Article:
With national media’s eyes on Philadelphia during the Democratic National Convention (DNC), more than 100 activists gathered in the heart of the city’s impoverished northern neighborhoods to protest policies that negatively impact communities of color.
“White supremacy must be abolished and Black liberation must become a priority,” said Cornelius Moody, a member of the Philly Coalition for R.E.A.L. (Racist, Economic And Legal) Justice in a video PSA for the “Black DNC Resistance March.” The action, organized by the Coalition and other neighborhood groups (including Black Lives Matter Philadelphia), centered that concern within the frame of several issues. ”No justice, no peace, no racist police!” chanted participants, who held signs protesting White supremacy and state violence.
The action started near Temple University, a school whose expansion into predominantly Black and Brown North Philadelphia neighborhoods has prompted local activists to worry about gentrification and displacement. “I’m 66 years old and I am tired,” said Jacqueline Wiggins, an activist with the Stadium Stompers group, which protests Temple’s proposed construction of a new football stadium in an impoverished neighborhood. “I’m tired of the nonsense, of money going to other places, of seeing our schools closed.”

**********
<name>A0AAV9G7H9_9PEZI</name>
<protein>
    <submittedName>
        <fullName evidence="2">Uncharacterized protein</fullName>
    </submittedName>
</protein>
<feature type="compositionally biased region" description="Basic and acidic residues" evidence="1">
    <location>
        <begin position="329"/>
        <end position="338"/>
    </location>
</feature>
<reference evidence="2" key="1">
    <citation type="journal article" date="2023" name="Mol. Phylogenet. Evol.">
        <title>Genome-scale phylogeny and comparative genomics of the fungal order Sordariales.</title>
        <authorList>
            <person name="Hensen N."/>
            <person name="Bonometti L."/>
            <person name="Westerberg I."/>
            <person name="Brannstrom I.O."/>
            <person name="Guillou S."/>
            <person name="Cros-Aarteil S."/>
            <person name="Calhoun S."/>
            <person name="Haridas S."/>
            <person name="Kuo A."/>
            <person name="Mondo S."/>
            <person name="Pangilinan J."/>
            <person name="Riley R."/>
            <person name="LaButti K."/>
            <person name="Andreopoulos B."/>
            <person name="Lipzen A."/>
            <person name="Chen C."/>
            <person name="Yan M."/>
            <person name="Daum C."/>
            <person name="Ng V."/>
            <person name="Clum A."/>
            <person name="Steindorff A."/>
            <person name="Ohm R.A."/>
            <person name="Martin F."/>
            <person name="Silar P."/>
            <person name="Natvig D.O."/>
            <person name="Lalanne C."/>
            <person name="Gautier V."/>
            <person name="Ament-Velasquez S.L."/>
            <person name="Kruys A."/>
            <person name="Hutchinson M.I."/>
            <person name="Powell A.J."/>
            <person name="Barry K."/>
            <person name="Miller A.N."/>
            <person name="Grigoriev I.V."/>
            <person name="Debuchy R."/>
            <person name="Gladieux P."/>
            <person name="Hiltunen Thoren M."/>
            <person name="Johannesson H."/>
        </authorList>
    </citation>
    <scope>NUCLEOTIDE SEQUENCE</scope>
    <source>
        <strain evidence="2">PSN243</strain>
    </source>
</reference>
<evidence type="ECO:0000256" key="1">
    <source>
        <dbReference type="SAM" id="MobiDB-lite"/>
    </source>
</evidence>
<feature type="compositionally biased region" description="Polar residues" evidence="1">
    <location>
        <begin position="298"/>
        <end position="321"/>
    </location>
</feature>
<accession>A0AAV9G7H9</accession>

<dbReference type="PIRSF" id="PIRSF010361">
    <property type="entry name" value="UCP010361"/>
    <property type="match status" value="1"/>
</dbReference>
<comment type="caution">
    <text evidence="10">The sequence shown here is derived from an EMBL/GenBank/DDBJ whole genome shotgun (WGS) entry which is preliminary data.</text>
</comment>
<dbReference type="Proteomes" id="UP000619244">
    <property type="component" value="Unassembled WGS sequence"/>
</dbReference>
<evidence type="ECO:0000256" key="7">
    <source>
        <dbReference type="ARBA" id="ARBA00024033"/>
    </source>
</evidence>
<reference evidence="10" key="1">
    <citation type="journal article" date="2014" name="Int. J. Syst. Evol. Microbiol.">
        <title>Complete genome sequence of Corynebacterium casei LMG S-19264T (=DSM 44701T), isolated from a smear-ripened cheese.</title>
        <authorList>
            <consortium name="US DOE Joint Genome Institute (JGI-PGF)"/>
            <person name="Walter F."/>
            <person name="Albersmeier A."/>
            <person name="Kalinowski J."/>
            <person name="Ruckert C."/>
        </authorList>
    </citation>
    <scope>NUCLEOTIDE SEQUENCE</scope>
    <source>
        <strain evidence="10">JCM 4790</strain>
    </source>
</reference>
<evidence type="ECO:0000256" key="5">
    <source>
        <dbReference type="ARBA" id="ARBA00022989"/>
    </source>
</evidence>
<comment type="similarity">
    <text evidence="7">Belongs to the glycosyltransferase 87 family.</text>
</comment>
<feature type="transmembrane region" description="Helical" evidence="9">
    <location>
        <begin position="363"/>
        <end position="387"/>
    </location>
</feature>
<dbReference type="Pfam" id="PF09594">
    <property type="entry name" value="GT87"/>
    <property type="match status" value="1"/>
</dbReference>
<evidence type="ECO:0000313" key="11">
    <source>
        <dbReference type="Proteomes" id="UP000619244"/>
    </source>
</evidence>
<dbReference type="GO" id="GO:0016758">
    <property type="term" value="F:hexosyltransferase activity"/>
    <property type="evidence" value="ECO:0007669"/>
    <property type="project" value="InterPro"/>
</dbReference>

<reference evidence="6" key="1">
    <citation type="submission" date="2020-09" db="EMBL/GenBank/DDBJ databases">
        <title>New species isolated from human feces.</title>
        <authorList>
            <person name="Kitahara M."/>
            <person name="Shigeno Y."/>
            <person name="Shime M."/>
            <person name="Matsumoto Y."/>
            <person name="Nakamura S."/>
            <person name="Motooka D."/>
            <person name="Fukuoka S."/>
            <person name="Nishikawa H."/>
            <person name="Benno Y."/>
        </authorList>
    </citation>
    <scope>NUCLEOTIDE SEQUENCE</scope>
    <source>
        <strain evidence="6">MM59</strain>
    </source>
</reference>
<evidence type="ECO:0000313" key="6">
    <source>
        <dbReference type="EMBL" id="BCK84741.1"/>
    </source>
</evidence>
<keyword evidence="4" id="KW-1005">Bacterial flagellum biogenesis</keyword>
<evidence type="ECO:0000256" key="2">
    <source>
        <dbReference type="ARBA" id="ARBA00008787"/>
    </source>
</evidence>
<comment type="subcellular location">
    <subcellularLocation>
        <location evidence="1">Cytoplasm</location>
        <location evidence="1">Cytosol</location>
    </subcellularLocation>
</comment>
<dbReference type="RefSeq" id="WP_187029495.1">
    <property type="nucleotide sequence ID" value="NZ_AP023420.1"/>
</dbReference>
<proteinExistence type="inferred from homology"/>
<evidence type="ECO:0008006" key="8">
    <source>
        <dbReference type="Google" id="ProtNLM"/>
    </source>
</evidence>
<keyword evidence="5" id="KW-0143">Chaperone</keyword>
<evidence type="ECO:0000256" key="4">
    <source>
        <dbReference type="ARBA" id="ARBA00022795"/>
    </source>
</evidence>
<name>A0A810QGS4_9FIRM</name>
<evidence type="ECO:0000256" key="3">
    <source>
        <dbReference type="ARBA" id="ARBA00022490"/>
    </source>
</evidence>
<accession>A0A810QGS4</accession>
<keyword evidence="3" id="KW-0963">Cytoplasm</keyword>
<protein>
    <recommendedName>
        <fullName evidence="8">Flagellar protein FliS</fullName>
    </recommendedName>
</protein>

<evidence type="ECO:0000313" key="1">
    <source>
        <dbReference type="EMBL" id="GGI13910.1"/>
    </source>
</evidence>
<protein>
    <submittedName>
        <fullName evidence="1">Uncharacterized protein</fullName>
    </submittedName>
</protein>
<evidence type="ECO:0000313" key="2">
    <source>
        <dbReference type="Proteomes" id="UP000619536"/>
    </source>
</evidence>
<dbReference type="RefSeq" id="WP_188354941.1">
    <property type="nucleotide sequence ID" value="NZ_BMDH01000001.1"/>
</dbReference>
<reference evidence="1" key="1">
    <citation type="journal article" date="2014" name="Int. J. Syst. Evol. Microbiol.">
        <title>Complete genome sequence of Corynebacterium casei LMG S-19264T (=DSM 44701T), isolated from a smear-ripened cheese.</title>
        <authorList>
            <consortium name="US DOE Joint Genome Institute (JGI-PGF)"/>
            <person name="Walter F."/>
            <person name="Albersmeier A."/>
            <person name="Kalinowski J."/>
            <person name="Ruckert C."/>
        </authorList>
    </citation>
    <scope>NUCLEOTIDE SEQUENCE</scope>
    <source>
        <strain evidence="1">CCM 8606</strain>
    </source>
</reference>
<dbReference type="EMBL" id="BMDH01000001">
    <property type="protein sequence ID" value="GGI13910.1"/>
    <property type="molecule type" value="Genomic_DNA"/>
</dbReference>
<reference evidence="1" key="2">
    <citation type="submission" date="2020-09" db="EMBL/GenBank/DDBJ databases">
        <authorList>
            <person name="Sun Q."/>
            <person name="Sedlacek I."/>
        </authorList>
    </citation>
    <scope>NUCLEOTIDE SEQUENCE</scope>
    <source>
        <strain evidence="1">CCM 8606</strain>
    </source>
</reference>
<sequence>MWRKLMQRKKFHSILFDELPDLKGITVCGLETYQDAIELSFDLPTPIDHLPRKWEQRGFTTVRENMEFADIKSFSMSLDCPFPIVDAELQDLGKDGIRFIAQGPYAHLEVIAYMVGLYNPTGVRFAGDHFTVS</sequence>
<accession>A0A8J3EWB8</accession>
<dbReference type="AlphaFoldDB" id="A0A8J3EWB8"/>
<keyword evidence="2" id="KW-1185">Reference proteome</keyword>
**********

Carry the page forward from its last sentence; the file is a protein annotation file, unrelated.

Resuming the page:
Wiggins spoke during the action, which lifted several issues, including police brutality and mass incarceration. “We have a huge problem with stop-and-frisk in Philadelphia,” said the Coalition’s Rufus Farmer. “Obviously, there’s a history of violence and excessive force on part of the police here.”
Participants marched to City Hall, where they joined with the “Shut Down the DNC” march.